Typhoon Talas: Japan searches for missing dozens

Road washed away by flood water in Nachikatsuura, Wakayama Prefecture, central Japan
Image caption Damaged roads have made it hard to reach those in need of help

Japanese rescue teams are continuing the search for dozens of people missing after Typhoon Talas ripped through the west of the country.

Water and food are to be brought to remote villages by helicopter, with some communities cut off by landslides.

At least 37 people have been killed by the storm, which made landfall on Shikoku island on Saturday, triggering floods.

More than 50 people are believed to be missing, according to officials.

Japan is hit by several typhoons each year, but Talas is the most destructive since 2004.

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The typhoon swept through the region on Sunday, dumping heavy rain and bringing winds of up to 108km/h (68mph).

Entire villages have been flooded, with bridges and houses destroyed.

The BBC's Roland Buerk in Tokyo says much of the population of the areas hit by the typhoon is elderly, making the task of bringing relief supplies much more urgent.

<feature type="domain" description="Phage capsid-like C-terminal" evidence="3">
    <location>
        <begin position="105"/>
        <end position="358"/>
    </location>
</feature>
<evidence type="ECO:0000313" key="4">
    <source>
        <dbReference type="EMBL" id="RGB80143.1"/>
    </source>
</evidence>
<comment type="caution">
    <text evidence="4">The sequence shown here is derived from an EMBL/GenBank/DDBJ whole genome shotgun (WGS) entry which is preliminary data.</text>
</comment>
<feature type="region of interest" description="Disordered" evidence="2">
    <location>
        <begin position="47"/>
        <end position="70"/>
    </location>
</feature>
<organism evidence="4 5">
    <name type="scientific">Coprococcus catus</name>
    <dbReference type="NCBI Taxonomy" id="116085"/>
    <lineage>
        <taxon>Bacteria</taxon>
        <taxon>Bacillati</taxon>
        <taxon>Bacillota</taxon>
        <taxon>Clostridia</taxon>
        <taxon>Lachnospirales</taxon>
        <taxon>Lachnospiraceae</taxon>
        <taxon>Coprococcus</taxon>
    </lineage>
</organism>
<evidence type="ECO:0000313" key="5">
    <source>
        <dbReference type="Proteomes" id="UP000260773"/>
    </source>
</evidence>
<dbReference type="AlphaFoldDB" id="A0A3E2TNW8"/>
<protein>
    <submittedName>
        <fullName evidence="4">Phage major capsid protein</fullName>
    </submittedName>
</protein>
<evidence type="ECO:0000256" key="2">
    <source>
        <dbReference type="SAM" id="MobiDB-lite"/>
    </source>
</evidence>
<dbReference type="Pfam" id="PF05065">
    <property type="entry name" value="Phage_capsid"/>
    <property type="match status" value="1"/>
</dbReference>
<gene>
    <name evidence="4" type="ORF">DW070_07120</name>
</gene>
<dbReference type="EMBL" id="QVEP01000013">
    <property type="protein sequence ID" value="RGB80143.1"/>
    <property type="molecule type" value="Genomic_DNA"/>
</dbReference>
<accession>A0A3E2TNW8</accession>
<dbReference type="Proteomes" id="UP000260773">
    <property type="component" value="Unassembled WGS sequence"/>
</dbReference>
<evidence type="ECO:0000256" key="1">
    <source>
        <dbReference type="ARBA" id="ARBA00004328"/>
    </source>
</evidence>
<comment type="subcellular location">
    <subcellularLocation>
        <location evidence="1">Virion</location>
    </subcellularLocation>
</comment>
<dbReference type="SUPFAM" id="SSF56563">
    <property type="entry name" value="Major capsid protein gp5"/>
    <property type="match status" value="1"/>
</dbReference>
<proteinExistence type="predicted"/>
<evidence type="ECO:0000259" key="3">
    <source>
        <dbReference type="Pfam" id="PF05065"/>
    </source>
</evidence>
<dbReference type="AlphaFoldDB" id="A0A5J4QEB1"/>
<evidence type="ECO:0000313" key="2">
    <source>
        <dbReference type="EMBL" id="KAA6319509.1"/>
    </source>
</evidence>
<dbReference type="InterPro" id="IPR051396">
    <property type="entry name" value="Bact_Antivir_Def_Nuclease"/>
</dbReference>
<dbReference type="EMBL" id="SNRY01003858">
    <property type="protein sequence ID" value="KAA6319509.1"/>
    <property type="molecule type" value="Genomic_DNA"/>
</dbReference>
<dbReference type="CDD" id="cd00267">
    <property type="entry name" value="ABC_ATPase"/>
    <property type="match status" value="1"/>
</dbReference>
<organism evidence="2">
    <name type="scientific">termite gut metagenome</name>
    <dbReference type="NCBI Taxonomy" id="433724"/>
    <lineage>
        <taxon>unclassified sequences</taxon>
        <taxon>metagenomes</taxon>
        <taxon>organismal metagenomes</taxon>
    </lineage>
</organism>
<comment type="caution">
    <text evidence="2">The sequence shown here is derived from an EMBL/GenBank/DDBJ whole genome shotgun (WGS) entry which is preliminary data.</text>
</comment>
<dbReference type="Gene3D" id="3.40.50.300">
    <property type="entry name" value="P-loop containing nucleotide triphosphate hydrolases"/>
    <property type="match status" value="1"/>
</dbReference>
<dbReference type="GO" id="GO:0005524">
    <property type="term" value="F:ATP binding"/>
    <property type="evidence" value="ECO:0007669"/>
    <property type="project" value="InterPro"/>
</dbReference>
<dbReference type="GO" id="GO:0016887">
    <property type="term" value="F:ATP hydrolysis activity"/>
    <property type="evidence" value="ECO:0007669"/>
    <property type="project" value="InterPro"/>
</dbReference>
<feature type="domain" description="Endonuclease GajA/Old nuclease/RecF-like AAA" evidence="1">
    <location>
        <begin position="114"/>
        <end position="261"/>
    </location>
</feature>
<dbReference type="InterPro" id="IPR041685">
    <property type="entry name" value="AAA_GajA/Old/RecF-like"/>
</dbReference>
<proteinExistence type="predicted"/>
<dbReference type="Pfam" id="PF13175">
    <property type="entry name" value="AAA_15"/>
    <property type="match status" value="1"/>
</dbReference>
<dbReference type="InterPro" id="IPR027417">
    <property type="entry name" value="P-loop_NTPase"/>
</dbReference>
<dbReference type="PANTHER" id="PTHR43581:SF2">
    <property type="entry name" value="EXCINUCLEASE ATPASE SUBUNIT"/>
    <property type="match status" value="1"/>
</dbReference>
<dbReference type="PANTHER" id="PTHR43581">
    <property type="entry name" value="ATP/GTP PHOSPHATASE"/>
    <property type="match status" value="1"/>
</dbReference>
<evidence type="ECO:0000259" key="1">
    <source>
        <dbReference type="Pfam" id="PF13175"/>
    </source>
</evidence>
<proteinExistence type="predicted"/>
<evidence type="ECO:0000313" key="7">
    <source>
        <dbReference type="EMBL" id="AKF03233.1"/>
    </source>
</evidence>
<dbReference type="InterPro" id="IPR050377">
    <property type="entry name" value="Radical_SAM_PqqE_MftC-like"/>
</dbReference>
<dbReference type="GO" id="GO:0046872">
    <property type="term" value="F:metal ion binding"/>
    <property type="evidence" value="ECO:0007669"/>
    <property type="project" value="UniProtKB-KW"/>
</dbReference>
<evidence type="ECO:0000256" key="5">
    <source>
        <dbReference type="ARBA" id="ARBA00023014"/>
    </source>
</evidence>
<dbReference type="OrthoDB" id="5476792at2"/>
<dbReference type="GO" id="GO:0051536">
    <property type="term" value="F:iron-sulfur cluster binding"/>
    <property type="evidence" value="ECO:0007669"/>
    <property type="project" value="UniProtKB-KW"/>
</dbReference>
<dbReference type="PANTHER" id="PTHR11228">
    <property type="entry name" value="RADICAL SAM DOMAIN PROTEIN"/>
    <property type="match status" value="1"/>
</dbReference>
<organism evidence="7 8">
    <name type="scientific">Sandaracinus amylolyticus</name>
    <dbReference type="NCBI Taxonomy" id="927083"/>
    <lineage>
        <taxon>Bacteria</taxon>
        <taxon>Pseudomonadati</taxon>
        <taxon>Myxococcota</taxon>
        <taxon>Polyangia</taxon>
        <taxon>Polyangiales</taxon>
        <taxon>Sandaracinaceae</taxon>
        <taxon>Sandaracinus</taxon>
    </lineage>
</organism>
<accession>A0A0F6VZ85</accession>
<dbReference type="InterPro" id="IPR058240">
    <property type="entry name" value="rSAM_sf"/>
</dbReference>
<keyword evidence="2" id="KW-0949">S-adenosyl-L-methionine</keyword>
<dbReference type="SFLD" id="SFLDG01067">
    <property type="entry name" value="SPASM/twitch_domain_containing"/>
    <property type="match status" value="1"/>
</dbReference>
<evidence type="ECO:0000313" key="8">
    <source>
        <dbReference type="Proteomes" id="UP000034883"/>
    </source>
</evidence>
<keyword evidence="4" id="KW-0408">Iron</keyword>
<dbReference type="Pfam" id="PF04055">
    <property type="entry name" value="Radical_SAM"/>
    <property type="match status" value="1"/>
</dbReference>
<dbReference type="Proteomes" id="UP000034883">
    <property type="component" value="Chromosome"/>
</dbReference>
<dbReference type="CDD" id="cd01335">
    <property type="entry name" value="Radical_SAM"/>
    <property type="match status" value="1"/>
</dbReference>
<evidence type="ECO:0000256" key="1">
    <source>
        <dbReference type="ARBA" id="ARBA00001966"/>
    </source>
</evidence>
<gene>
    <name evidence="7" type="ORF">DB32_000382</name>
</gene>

In Nara prefecture local officials have prepared a ton of water and more than 3,000 rice meals to be airlifted by helicopter to the village of Totsukawa, where 12 people are dead or missing.

In nearby Wakayama prefecture, the worst-hit area, 26 remote communities have been left isolated by landslides.

Electricity and mains water have been cut off, and deliverymen who usually supply food cannot get through.

Fifty-four people remain missing, according to the Fire and Disaster Management Agency. Some 3,000 are still sheltering in evacuation centres in the wake of the storm.

The government has set up an emergency task force to co-ordinate the rescue effort. New Prime Minister Yoshihiko Noda, who was sworn in on Friday, has promised rescue efforts will continue.

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